Iron Deficiency Anemia Associated With Hearing Loss, Study Says

An untreated iron deficiency could lead to various health problems, one being Iron Deficiency Anemia (IDA). Now, researchers have discovered IDA itself could be linked to another potential problem — hearing loss. 

A team of Pennsylvania State University scientists studied the association between IDA and sensorineural hearing loss (SNHL) - a type of deafness or hearing loss in both the neural and inner parts of the ear. It is reported in about 90 percent of all hearing loss cases. In a retrospective cohort study of more than 300,000 young to elderly adults with IDA, their analysis confirmed increased odds of SNHL and hearing loss.

Another affected part could be the vestibulocochlear nerve, which is responsible for both hearing and balance, and bringing information from the inner ear to the brain. 

Approximately 15 percent of adults — mostly white males — reported difficulty with hearing, as early as in 2014. Hearing loss increases with each decade of life, but other risk factors for earlier onset include diabetes, hypertension, and tobacco use. 

Further research on both medical issues is needed, though researchers speculate that because IDA is an easily preventable condition, early detection and effective treatment of IDA could improve hearing loss outcomes.

Getting Enough Iron In Your Diet

Iron Deficiency Anemia is a common condition in which blood lacks adequate healthy red blood cells. Without sufficient iron, our bodies can't produce enough substance in red blood cells which are responsible for carrying oxygen (hemoglobin). IDA could lead to fatigue and shortness of breath.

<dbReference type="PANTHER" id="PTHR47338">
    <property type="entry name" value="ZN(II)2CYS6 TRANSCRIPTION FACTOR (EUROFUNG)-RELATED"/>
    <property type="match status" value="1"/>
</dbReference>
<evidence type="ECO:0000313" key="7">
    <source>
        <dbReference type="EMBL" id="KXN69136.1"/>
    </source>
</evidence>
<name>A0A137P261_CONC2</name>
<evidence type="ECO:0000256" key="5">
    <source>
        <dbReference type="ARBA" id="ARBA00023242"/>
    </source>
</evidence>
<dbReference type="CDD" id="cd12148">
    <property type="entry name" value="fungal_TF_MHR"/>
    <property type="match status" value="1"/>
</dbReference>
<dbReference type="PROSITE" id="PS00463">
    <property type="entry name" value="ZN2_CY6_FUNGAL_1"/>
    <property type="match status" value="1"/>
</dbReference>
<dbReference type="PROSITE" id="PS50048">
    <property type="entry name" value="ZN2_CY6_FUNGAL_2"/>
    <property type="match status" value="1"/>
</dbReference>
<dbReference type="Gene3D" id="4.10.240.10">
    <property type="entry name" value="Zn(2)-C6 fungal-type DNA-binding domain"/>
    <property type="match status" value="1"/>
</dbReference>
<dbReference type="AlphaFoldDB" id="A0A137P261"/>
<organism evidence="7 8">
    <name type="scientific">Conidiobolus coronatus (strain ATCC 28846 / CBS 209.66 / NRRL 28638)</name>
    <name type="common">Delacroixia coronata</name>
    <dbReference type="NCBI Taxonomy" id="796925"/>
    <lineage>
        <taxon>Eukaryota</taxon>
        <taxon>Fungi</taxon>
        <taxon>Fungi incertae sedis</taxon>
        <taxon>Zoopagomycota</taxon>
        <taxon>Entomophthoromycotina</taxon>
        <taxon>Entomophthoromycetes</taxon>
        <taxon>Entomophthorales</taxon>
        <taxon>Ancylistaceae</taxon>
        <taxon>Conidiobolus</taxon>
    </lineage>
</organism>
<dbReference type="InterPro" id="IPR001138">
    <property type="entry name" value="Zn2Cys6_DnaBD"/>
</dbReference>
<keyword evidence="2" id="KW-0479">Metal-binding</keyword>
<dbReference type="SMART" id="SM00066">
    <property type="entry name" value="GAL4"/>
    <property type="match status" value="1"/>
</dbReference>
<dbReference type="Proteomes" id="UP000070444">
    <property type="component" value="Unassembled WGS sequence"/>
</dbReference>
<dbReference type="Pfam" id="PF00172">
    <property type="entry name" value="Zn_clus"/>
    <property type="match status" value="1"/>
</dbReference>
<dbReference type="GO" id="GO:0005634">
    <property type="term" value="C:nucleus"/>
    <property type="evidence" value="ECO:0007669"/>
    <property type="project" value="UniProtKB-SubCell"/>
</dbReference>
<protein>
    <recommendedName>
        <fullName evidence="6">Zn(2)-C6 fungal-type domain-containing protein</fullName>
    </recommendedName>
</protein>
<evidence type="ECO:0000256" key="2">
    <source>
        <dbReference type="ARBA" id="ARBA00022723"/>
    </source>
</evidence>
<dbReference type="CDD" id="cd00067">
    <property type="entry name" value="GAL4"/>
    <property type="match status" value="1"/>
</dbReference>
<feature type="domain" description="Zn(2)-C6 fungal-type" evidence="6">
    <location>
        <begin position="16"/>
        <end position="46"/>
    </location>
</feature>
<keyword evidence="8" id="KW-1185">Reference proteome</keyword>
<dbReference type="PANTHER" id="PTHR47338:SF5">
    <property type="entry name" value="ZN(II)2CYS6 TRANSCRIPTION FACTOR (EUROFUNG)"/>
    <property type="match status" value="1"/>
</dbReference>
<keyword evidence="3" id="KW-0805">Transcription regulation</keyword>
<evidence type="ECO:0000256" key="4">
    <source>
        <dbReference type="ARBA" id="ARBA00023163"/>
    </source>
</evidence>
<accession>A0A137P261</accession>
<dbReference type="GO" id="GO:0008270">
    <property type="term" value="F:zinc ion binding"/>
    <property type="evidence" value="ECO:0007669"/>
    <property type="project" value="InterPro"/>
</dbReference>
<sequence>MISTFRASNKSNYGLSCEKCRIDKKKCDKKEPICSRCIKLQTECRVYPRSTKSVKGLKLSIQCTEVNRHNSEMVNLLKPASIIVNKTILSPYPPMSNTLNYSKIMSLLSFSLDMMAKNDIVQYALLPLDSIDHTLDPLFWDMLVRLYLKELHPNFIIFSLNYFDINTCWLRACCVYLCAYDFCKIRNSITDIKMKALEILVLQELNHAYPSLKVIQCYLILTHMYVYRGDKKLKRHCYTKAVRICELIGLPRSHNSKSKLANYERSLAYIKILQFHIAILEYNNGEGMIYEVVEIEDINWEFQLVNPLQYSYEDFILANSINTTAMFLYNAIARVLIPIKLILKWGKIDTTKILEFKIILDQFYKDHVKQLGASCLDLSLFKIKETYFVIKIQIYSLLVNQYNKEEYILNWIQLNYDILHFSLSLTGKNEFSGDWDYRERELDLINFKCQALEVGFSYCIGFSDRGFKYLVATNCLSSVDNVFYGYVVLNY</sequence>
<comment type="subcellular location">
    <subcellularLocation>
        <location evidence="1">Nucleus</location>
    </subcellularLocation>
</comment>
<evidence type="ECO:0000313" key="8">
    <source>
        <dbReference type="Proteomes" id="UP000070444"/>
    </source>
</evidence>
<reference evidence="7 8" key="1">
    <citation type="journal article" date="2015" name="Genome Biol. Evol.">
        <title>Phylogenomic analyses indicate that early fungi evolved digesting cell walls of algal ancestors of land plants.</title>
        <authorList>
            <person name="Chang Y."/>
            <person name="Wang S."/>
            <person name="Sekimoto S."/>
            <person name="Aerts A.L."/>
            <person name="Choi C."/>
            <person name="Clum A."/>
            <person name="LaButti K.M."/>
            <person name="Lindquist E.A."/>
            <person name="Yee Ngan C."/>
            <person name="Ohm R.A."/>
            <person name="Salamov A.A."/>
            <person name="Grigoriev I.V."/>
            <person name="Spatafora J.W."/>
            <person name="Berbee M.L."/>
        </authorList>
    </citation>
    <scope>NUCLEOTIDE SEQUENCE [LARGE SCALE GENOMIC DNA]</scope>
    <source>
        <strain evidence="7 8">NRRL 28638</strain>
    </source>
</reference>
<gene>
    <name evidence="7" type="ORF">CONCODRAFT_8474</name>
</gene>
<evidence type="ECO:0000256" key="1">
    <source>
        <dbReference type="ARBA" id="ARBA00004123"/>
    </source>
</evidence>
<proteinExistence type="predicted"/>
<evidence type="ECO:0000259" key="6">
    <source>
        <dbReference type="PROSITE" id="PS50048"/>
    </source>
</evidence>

You can prevent iron deficiency by including healthy amounts of iron in your daily diet. Foods rich in iron include red meat, pork, poultry, seafood, beans, leafy vegetables, dried fruits, some cereals, bread, and pasta. In fact, it's difficult to manage not to get iron in your food intake, unless you are a vegan who also is not eating carbohydrates. 

And if you're against carbs, you wouldn't benefit from the following, either: Some beer fans have been quick to point out that a pint of Guinness, a popular stout among beer drinkers, contains as much as 3 percent of the daily iron recommended intake. Traces of iron found in beer are not a stretch, but drinking 33 pints of beer to meet your iron intake levels certainly is. Will it help with your hearing? Probably not, but it sure sounds good.